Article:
- Identify the spots that typically “hurt” when you feel discouraged or don’t feel like running. Do you know these can be phantom pains? Identifying them and working to eliminate any apprehension related to running on something supposedly “sore” can remove roadblocks in your training.
- Make a list of your biggest supporters and let them know that you need their encouragement as you move through the tough season of your spring race training.
Assess your schedule and make changes as needed. For some reason, runners like to make 24 and 16 and 12 week plans and refuse to adapt them as necessary. As a coach, I made entire plans of this length at a time! When I started getting to know Erin from Run Strong Coaching, her coaching style is to make plans two weeks at a time. #MINDBLOWN. What a novel idea.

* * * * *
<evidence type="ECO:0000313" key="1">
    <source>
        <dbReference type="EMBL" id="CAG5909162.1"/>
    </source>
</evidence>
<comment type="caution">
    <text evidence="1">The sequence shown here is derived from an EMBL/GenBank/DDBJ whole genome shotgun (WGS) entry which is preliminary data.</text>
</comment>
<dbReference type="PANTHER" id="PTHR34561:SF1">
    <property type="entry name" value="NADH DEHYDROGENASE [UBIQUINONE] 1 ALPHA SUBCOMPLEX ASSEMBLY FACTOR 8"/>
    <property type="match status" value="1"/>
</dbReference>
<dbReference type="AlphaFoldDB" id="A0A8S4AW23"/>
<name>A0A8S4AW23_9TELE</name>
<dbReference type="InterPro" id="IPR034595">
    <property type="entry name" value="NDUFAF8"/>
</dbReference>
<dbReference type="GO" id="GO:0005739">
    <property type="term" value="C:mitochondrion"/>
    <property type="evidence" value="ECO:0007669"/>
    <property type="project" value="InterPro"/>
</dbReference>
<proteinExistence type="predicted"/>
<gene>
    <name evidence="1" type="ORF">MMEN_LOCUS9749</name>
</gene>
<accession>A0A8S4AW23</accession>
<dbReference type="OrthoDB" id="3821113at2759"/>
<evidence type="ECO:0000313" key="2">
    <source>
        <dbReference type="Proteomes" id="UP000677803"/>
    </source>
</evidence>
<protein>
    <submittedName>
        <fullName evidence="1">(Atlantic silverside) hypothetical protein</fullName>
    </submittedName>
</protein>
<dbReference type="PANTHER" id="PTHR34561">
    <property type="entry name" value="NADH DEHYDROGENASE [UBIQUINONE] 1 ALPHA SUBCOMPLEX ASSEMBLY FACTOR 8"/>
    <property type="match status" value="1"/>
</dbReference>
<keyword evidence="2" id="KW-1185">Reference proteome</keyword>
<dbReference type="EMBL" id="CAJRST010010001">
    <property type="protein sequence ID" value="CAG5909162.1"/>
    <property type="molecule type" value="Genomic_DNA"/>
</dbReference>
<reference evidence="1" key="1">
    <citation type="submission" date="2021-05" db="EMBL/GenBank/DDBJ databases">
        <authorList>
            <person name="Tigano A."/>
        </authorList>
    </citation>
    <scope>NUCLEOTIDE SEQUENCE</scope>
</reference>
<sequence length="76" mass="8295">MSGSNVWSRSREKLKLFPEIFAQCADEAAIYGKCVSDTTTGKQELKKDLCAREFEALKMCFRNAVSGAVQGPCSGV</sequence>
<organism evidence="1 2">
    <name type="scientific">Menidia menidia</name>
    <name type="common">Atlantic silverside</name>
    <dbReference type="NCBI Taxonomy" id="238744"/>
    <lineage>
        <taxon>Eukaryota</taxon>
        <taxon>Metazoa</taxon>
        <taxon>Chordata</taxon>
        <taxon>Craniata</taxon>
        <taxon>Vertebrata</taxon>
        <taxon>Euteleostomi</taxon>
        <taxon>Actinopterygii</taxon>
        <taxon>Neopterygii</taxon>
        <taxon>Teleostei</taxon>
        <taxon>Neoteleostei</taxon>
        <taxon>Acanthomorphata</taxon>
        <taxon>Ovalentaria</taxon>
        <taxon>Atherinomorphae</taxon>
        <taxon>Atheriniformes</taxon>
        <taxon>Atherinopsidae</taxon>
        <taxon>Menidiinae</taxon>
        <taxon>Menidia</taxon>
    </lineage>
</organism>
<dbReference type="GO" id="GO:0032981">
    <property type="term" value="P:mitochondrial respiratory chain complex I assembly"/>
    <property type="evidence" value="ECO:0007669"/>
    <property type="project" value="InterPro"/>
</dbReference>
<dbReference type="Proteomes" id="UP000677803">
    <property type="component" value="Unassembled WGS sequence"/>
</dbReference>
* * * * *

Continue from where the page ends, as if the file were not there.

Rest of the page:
With kids, jobs, school work, a house or apartment, pets, etc – our schedules rarely stay the same and on point for months at a time. Plan ahead, but don’t be afraid to change your schedule. Consider reflecting on the following questions as you reflect on your training plan:
- Are you continually stressed trying to run X days per week? How can you change that to better fit your schedule, but still be in line with your running goals?
- Are you running at night or in the morning? Would switching to the alternative work better? Why or why not?
- Do you have the help you need for upcoming long runs and peak training weeks? What changes and back-up plans should you put in place to make sure you can stick to your mileage?
Assessing your schedule with your running and training plans will help you feel more prepared and less stressed in the long run (pun intended).
Finalize or confirm race day and/or weekend plans. True story: My whole family is coming with me for my first marathon debut in Pittsburgh in May. I want to be as prepared as possible! To make sure we can all have a great weekend, I’m making plans regarding the following – and you should, too: